National Police Misconduct Reporting Project

NewsFeed Break

Please know there will be a one-day break in the NewsFeed. We will resume tracking and posting Tuesday, April 21, 2015.

As always, we appreciate it when readers use our submissions page to send us stories they find from around the country.

Worst of the Month — March

For March, it has to be the conspiracy to frame an innocent man, Douglas Dendinger, in Bogalusa, Louisiana.

Mr. Dendinger agreed to take on the task of a “process server.”  That is, he would hand-deliver legal papers to a person who has been sued–putting that person on notice about the legal action.  In this instance, Mr. Dendinger was to serve papers upon a former police officer, Chad Cassard, who was being sued for police brutality.  Mr. Dendinger found Mr. Cassard as he was leaving the local courthouse and made the delivery.  At that moment, Mr. Cassard was in the company of several police officers and prosecutors.  These people became hostile and furious with Mr. Dendinger over what this lawsuit would mean for their friend/colleague.

Then the story takes a bizarre and disturbing turn.  Later that day, the police arrive at Mr. Dendinger’s home and place him under arrest on several charges, including two felonies (1) obstruction of justice and (2) witness intimidation.   Mr. Cassard and a few of his cohorts claimed that Mr. Dendinger had served the papers in a violent fashion.  Mr. Dendinger was in very serious legal trouble.  He was looking at many years in prison.

Fortunately, a cell phone video of the “incident” emerged.  Turns out, Mr. Dendinger did nothing wrong.  All he did was peacefully hand-deliver an envelope to Mr. Cassard.  The charges were then dropped.

But we now know that local police and prosecutors leveled false accusations about what happened that day.   Had the case proceeded to trial, it would have been Mr. Dendinger’s word against several witnesses with law enforcement backgrounds.  A jury would have been hard pressed to disbelieve several witnesses who claimed to see the same thing.  A miscarriage of justice was narrowly averted.

The cell phone video exposes an outrageous criminal conspiracy by officials in Bogalusa.  More here.

Worst of the Month — January 2015

The worst police misconduct for January comes from Miramar, Florida. The misconduct took place in the 1980s, but it took some time for it to be exposed.  A federal appeals court recently upheld a $7,000,000 judgment against two now-former officers

In 1983, the officers coerced a mentally challenged 15-year-old boy, Anthony Caravella, to confess to rape and murder. Furthermore, they withheld exculpatory evidence in his case. The victim served 26 years before being exonerated by DNA evidence in 2009.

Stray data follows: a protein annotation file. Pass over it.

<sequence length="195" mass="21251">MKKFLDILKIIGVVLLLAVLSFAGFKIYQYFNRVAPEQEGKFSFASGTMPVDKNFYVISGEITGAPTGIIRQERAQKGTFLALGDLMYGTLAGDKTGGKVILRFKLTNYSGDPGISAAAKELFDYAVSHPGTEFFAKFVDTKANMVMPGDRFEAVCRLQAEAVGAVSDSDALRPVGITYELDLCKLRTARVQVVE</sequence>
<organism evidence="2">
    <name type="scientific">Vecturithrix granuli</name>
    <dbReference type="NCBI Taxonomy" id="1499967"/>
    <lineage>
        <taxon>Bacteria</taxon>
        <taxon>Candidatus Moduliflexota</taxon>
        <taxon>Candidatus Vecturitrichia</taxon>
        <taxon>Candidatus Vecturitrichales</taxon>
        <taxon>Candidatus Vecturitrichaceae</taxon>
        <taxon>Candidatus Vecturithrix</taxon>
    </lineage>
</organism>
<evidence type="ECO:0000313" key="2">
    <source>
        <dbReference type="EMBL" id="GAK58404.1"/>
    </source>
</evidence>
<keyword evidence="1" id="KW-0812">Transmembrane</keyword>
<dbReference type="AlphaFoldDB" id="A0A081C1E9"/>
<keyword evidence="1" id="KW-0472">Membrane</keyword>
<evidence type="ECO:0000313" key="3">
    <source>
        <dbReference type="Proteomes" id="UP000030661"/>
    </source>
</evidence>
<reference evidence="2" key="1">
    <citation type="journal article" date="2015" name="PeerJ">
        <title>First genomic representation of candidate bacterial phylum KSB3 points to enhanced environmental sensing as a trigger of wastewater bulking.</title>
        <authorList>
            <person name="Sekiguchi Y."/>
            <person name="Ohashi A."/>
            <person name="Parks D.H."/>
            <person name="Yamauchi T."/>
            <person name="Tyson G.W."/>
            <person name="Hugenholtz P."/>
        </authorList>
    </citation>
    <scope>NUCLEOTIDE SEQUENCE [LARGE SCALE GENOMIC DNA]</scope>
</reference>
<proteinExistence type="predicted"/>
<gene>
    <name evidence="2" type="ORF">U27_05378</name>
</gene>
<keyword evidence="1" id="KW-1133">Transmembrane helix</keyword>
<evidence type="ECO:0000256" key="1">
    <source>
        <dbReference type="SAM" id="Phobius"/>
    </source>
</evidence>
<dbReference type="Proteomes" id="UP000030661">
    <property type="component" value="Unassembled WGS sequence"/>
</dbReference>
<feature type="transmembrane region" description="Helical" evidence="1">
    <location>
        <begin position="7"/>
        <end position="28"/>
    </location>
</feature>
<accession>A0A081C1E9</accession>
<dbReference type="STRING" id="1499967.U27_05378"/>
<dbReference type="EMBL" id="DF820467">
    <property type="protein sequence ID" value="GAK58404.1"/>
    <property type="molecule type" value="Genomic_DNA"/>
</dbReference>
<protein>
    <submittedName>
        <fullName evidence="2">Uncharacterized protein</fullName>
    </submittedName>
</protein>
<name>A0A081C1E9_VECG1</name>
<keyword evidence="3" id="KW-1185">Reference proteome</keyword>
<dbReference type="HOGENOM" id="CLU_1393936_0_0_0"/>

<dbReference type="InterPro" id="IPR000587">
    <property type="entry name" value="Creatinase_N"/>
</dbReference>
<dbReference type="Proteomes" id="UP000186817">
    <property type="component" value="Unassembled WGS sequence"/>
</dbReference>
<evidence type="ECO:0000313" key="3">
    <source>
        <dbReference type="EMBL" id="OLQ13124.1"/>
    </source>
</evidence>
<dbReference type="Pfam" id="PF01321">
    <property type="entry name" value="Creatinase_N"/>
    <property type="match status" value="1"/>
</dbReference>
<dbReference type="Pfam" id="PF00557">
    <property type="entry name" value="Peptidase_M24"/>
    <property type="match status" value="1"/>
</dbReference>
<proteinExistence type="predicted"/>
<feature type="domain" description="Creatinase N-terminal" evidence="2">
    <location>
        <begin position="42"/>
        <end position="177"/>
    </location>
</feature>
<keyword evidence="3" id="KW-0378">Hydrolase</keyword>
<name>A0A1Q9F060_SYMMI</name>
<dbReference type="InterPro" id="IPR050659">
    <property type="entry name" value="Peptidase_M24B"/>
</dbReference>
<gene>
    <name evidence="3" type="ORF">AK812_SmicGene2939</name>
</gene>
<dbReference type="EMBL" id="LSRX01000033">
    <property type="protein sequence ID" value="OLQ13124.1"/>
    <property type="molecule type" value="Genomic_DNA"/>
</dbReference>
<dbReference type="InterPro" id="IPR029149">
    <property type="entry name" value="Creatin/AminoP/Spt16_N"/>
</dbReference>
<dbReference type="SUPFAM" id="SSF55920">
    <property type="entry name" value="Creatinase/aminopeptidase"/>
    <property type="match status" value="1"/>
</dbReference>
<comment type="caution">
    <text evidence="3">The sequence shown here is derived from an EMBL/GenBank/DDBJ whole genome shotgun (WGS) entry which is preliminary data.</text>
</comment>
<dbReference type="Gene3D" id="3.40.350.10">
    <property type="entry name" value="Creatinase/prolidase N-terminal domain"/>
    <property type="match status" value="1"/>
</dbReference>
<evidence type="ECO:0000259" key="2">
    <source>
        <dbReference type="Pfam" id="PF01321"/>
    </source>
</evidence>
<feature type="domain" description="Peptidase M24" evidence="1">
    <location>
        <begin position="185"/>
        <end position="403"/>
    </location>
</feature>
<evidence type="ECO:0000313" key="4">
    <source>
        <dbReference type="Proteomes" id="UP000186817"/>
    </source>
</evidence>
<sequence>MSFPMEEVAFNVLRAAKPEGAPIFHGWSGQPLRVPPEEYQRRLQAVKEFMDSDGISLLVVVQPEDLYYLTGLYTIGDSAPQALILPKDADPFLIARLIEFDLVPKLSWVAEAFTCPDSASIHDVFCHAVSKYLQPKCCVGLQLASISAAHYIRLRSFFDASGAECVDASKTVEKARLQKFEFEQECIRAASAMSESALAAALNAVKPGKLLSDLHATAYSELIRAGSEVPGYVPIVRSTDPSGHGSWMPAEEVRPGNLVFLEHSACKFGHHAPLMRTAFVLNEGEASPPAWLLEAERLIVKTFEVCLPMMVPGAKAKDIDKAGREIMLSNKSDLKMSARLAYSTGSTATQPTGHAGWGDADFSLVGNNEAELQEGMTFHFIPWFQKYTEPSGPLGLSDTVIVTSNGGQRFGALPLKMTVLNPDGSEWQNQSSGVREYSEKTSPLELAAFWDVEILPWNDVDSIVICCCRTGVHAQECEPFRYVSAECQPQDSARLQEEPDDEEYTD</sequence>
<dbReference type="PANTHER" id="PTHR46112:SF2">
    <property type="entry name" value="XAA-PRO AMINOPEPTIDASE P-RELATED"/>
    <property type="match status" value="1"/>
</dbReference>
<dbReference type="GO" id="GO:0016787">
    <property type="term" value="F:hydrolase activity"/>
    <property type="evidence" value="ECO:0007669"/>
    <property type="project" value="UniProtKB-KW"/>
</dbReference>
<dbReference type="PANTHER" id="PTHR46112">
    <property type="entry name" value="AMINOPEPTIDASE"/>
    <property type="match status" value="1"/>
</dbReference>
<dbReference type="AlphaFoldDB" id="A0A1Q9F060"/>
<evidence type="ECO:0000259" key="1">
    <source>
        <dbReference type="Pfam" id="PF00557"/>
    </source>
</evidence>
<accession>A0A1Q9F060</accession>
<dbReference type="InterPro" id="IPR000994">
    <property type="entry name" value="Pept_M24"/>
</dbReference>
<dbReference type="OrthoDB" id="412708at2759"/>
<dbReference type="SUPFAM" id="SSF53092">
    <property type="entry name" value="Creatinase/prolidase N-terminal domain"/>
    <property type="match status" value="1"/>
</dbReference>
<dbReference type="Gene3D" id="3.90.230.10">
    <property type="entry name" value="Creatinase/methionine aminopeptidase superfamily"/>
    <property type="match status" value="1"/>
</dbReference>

From the Florida Sun-Sentinel:

Caravella was arrested by Mantesta and Pierson on Dec. 28, 1983, on a juvenile case that alleged he stole a bicycle and didn’t show up for court.

Over the next week, while in juvenile custody, Caravella gave a series of statements to the officers that culminated in him confessing to the murder.

Heyer said Caravella trusted Mantesta and the officers, who spent hours alone with him, fed him information about the crime scene and got him to repeat it back to them.

Caravella and his childhood friend, Dawn Simone Herron, testified in the 2013 civil trial that the officers coerced Caravella into falsely incriminating himself by telling him that if he gave a statement they would free the 16-year-old girl who was with him when he was arrested.

After that “police work,” prosecutors actually sought the death penalty, but the jury opted for a life sentence.

The man who was actually responsible for the rape and murder remained free, potentially endangering other members of the community.  The man implicated by the DNA analysis died in 2010 and never faced justice for this crime.

Welcome Jonathan Blanks

I have a new research associate, Jonathan Blanks, who will be working with me on criminal justice issues, particularly on police misconduct matters.  Jon’s primary responsibilities will include tweeting the misconduct incidents, preparing the Daily Recaps, and searching for more misconduct stories (because I know I fall short of finding them all).

By way of introduction, Jon graduated from Indiana University with a BA in political science.  He has been working here at the Cato Institute since 2007 and he has published articles all over the place–including in the Washington PostThe New RepublicDenver Post, Chicago TribuneCapital Playbook (New York), ReasonLibertarianism.orgRare.us, and the Indianapolis Star.

In 2015, we hope to make this web site even better!

 

 

Worst of the Month – December 2014

It goes to the Los Angeles County Sheriff’s Department. Seven now-former deputies conspired to hide a career criminal from the Federal Bureau of Investigation. The FBI was investigating allegations of abuse and poor conditions in the L.A. County Jail, and the inmate in question was apparently willing to testify against the sheriff’s department. To protect themselves, the deputies effectively kidnapped the prisoner to obstruct the federal investigation. According to the news report, the prisoner’s “name was changed, his records jacket was hidden and computer records were altered to make it appear that [he] had been released from LASD custody.”  The last of the former deputies was sentenced to 18 months in prison for his role in the cover-up in December. The other six former deputies involved were also convicted and sentenced.

Worst of the Month — November 2014

The worst police misconduct in November goes to the Cleveland Police Department.

To begin with, in late November, a Cleveland officer shot and killed 12-year old Tamir Rice.

The press reports based on the police accounts at the time of the incident read:

A rookie Cleveland police officer shot a 12-year-old boy outside a city recreation center late Saturday afternoon after the boy pulled a BB gun from his waistband, police said.

Police were responding to reports of a male with a gun outside Cudell Recreation Center at Detroit Avenue and West Boulevard about 3:30 p.m., Deputy Chief of Field Operations Ed Tomba said.

A rookie officer and a 10-15 year veteran pulled into the parking lot and saw a few people sitting underneath a pavilion next to the center. The rookie officer saw a black gun sitting on the table, and he saw the boy pick up the gun and put it in his waistband, Cleveland Police Patrolmen’s Association President Jeffrey Follmer said.

The officer got out of the car and told the boy to put his hands up. The boy reached into his waistband, pulled out the gun and the rookie officer fired two shots, Tomba said.